How I teach - Creating compound interest

4th April 2014 at 01:00
Reveal organic chemistry's fun side with a lesson on ingredients

I love organic chemistry - not just for the aromas of orange, ylang-ylang and pineapple that linger for hours in the lab after an esters experiment, but because it is so relevant to our daily lives. Organic chemistry is the study of medicines, hormones, vitamins, flavourings, perfumes and nutrition. It is the foundation for all the biological sciences, because all living things are made up of organic chemicals.

Sadly, not all students share this view. Some see organic chemistry as abstract and irrelevant: a subject with confusing drawings, complicated reaction mechanisms and bewildering chemical names (such as 2-methyl-3-buten-2-ol).

There is also a common misconception that organic chemistry has no connection to everyday life. I saw an opportunity to correct this among my students, so I planned a lesson called "Ingredients". This is how it works.

First, I challenge students to read the ingredients list on a bottle of moisturiser with perfect pronunciation. Nobody can do it. Then I emphasise that organic compounds are all around us - including in our food.

Next, in groups of four, students brainstorm some of the all-natural ingredients of the various fruits I have placed on their desks, including bananas, pineapples, blueberries and lemons. They struggle at first, but within a few minutes each group has jotted down dozens of ingredients with the help of their biology books and the internet.

As a visual hook for this task, I designed a poster called "Ingredients of an all-natural banana", listing the organic make-up of the fruit. The students always love it.

Then I tell students that we are going to learn how to draw some of these organic compounds, starting with the most basic one: methane (CH4). I build a model of methane by tying together four yellow balloons ("Sir, were you once a clown?"). I point out the tetrahedral structure and emphasise that the students will need to draw organic molecules tetrahedrally in the exam if they want to get full marks.

Next, we practise sketching some molecules. I draw three very simple organic compounds on the whiteboard (methane, methanol and ethane) and ask the students to draw five more (ethanol, propane, propanol, butane and butanol). They start to see a pattern and, in doing this, they find out about carbon backbones and learn their first functional group: the alkanol group.

At this point, we are ready to write down 100 organic compounds. I ask the students to draw a table in their notebooks: 10 columns for 10 functional groups and 10 rows for the carbon backbones from C1 to C10. They will finish labelling this table for homework.

I am always thrilled with the outcome of this lesson: the students get much more excited than I anticipate. The lesson is an introduction, but the rest of my organic chemistry course is taught in a similar way. When studying esters, for example, students design their own perfume from a range of alcohols and carboxylic acids.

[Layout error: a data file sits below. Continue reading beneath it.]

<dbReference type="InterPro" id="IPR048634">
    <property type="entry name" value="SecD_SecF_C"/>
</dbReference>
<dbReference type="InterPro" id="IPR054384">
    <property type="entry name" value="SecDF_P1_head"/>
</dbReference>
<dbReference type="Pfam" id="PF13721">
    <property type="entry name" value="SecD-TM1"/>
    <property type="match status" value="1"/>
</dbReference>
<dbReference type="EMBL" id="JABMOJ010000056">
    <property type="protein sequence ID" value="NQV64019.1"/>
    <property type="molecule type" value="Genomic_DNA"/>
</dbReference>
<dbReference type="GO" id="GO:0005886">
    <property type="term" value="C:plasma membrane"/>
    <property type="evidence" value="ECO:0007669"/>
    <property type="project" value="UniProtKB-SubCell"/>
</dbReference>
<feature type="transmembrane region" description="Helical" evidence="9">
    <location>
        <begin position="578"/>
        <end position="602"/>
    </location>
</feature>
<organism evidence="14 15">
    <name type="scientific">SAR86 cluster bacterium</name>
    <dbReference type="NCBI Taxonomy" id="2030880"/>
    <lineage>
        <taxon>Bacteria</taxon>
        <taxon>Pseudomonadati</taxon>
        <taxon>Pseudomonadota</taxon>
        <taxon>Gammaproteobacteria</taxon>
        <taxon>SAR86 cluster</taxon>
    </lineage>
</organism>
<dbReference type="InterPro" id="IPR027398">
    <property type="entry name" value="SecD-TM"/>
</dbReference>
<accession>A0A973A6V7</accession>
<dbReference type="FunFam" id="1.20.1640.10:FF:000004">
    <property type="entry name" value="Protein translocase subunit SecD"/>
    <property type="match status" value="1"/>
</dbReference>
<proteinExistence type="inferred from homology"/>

An added bonus for me was that my banana poster ended up going viral after someone posted it on Reddit. To date, it has had more than 2 million views. It has received 130,000 "likes" on Facebook and has been featured on news websites worldwide, including on the New York Times site. I am very proud to have brought organic chemistry to a much bigger audience.

James Kennedy is a chemistry teacher at Haileybury, a school in Melbourne, Australia

Top 10 organic chemistry resources

1. Missing words

Get students to revise alkanes, alcohols, carboxylic acids and esters by filling in the gaps on this structured worksheet.

2. Soft launch

Ease students into complex topics such as fractional distillation, isomers and functional groups with these diagrams and practical examples.

3. Slide into view

This informative presentation on the properties of organic compounds will get a positive reaction from your class.

4. Chemical review

Go over the key facts and figures in this revision lesson, which ends with students creating model answers to exam questions.

5. Compound quiz

Ask students to get their quiz team names ready and prepare to battle it out by answering questions on organic chemistry and alkanes.

6. Snap judgement

In a rather more challenging version of the card game Snap, students have to match the names of organic compounds to diagrams of their molecular structure.

7. Unabridged organics

Try a topic-by-topic introduction to organic chemistry with easy-to-understand explanations of complicated chemical areas such as alkanes, alkenes, acids, esters, and fats and oils.

8. Define your goal

Get students up to speed with the basics of chemistry by referring them to this comprehensive list of essential definitions.

9. Phone a friend

This resource uses the format of Who Wants to Be a Millionaire to test students' knowledge of organic compounds.

10. Flowing facts

Use this flow-chart revision tool to help students to gauge their own understanding of the various processes involved in organic chemistry.


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